# Understanding a proof of determinant of products for commutative rings

I am working in Aluffi's Algebra: Chapter 0 text. The following is a part of the proof that $$\det(AB) = \det(A)\cdot\det(B)$$ for any commutative ring $$R$$.

In order to verify this over every ring it suffices to verify the "universal" identity obtained by writing out the claimed equality for matrices with indeterminate matrices. For example, for $$n = 2$$, the statement

$$\det\left(\begin{matrix}x_1 & x_2\\ x_3 & x_4\end{matrix}\right)\det\left(\begin{matrix}y_1 & y_2\\ y_3 & y_4\end{matrix}\right) = \det\left(\begin{matrix}x_1y_1+x_2y_3 & x_1y_2 + x_2y_4\\ x_3y_1 + x_4y_3 & x_3y_2+x_4y_4\end{matrix}\right)$$

translates into the identity

$$(x_1x_4 - x_2x_3)(y_1y_4-y_2y_3) = (x_1y_1+x_2y_3)(x_3y_2+x_4y_4) - (x_1y_2 + x_2y_4)(x_3y_1 + x_4y_3)$$

Since this identity holds in $$\mathbb{Z}[x_1,\ldots,y_4]$$, it must hold in any commutative ring for any choice of $$x_1,\ldots,y_4$$: indeed $$\mathbb{Z}$$ is initial in $$\mathsf{Ring}$$.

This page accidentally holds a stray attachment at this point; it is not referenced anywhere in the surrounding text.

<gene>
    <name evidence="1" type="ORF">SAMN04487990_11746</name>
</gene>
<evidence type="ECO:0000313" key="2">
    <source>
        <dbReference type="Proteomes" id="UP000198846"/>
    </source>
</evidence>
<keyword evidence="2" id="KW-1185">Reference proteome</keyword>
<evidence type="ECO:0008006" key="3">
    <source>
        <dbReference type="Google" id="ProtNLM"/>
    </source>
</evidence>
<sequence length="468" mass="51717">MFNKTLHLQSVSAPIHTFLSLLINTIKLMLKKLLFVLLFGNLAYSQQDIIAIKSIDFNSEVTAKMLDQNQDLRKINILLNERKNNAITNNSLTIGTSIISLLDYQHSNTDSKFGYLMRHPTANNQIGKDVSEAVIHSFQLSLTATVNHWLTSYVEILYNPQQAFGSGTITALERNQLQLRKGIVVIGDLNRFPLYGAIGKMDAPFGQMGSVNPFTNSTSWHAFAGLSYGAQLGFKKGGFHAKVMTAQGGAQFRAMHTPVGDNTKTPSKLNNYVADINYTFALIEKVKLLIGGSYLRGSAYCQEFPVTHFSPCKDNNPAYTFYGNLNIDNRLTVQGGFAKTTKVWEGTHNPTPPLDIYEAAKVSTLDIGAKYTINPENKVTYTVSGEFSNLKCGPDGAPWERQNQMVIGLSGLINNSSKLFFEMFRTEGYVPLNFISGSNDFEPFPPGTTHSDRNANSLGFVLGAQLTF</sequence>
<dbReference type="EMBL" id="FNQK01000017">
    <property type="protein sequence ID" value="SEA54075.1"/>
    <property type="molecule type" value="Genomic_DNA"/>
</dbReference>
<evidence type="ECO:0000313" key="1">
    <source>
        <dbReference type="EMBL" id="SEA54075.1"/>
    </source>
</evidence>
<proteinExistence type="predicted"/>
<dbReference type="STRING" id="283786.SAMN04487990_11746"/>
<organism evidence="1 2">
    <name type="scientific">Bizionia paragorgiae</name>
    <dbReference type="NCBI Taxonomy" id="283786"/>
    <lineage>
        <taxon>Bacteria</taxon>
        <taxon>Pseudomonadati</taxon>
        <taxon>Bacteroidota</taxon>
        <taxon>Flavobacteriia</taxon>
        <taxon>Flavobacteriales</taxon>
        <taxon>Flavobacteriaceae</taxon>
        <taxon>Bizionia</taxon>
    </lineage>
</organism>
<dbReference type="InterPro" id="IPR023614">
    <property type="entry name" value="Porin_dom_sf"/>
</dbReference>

I worked the details out on my own but I didn't use the fact that $$\mathbb{Z}$$ is initial.

If we let $$A = (x_{ij}),B=(y_{ij})$$ be $$n\times n$$ matrices of indeterminates, then define a polynomial in $$2n^2$$ variables given by

$$d(A,B) = \det A\det B-\det AB$$

Given two matrices $$M=(a_{ij}),N=(b_{ij})\in\text{Mat}(n;R)$$, there is an evaluation function

$$e:\mathbb{Z}[x_{11},\ldots,x_{nn},y_{11},\ldots,y_{nn}]\rightarrow R$$

sending $$f\mapsto f(a_{11},\ldots,a_{nn},b_{11},\ldots,b_{nn})$$. Since $$e$$ is a ring homomorphism, $$e(0) = 0$$ and $$d = 0$$--this I worked out too--$$e(d) = 0$$ which shows the determinant formula in any commutative ring.

My questions are:

1. How is the fact that $$\mathbb{Z}$$ is initial in $$\mathsf{Ring}$$ used in the original proof?

2. When does it come into play in my argument?

Let $r_1, ... , r_t$ be elements of a unital commutative ring $R$. Let $A$ be a ring, and let $\phi: A \rightarrow R$ be a ring homomorphism.
Then $\phi$ always extends to a ring homomorphism $A[X_1, ... , X_n] \rightarrow R$ given on monomials by
$$a X_1^{m_1} \cdots X_n^{m_n} \mapsto \phi(a)r_1^{m_1} \cdots r_n^{m_n}$$
This is where $\mathbb{Z}$ being initial comes in: in order to define $e$, you need a ring homomorphism $\mathbb{Z} \rightarrow R$ to begin with.